Part 1 of a 6-day series

On a sunny Sunday morning in early fall, Mesa police Lt. Kevin Kazmaier drove his wife and youngest son home early from church, before 12-year-old Zack could disrupt the Mormon service and embarrass his brother again.

A 6-part series

Today: Together in death

Monday: By the book

Tuesday: Troubled pasts

Wednesday: “I am not their servant”

Thursday: New hair, new underwear

Friday: “You don’t throw people away”

Zack had been spiraling out of control for weeks, but no hospital would take him. Years of psychiatric medications and advancing puberty were buffeting his mind and body. He was manic, attacking brother Mike with a paper-towel rod and threatening to kill himself at every turn.

Sixth grade at Field Elementary School began with such promise, but now his teachers were saying they just couldn’t handle him.

His longtime psychiatrist adjusted Zack’s medications three times in September, then told Pam and Kevin Kazmaier to get used to their son’s bizarre behaviors. The family would learn later she was battling her own demons.

Pam was spiraling, too, but in the opposite direction. Her bipolar disorder, undiagnosed for most of her life, was banking dangerously low. The family’s one solace — a small cabin in Taylor where the boys rode all-terrain vehicles — was threatened by neighbors complaining about the noise.

As Kevin drove back to join his older boy at church, Pam started changing into more comfortable clothes. She moved slowly, methodically. Like she was pushing through a fog.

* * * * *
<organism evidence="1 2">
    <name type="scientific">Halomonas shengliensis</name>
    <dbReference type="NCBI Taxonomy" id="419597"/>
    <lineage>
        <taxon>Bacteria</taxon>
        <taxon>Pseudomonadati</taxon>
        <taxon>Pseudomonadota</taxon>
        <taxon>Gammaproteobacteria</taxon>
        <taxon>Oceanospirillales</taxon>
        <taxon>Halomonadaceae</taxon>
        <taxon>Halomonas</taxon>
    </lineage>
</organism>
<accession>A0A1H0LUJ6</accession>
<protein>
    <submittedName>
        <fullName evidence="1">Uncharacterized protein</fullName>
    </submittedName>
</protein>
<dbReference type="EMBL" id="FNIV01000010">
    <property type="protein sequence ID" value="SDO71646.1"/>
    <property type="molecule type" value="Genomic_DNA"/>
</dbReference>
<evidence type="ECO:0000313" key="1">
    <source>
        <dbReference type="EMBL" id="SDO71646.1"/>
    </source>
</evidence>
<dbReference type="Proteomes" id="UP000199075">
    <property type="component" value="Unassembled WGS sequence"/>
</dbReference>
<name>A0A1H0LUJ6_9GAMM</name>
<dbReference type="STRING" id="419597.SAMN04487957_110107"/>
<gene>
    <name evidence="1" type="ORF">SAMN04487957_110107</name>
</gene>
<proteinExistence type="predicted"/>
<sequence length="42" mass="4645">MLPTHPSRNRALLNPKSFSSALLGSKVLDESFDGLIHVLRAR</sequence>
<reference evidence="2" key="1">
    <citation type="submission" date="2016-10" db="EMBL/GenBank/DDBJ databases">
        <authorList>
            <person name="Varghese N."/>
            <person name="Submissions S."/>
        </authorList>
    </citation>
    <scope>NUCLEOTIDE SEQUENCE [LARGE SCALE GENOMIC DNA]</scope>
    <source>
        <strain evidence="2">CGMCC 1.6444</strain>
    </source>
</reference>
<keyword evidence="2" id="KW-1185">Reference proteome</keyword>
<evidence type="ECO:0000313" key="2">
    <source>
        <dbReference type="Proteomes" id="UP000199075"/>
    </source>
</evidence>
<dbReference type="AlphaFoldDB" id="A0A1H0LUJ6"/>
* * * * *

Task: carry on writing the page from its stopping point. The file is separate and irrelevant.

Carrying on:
Her obsessive-compulsive side, along with the mania of her bipolar illness, accounted for her neat-as-a-pin house and had served her well as a detail-oriented obstetrics nurse at Banner Mesa Medical Center.

She meticulously charted Zack’s medical, school and social progress, filling a 5-inch binder with legal and medical documents, notes and photographs.

A little mania would have come in handy now. But it had abandoned her, leaving only the black hole of depression. She looked up as Zack walked into the bedroom.

“Mom, let’s kill ourselves,” he suggested, grinning from ear to ear.

He had tried so many times before. In fact, the boy had been trying to end his life for most of it. He’d put ropes around his neck, cut himself with knives, leaped from moving cars and nearly threw himself off the roof of a parking garage at Fiesta Mall.

His mother kept a blue suit handy for his funeral, fully expecting him to one day succeed, like his 14-year-old cousin before him, just a few months earlier. He shot himself with a gun that Pam and Kevin had given to his father.

Now, as she considered the burly, brown-eyed boy, it seemed like the only choice they had left.

“OK,” she said.

Together in death, Pam thought, they would be free.

Released from the tangled web of the mental illnesses that bound them, that they couldn’t escape and that consumed all of Pam’s time and energy. Drugs, doctors, therapy sessions, teacher conferences. None of it was working. Zack was getting worse.

Pam was drowning, neglecting her own mental illness and shouldering the burden of caring for Zack. She hadn’t worked since he was born, or slept much either, in the same house with a boy who had night terrors and regularly threatened his life and theirs. She had dedicated her life to her family, her Mormon church and, most of all, Zack’s illness. She had completely lost herself.

Zack had become her reason for living and, it seemed now, her reason for dying.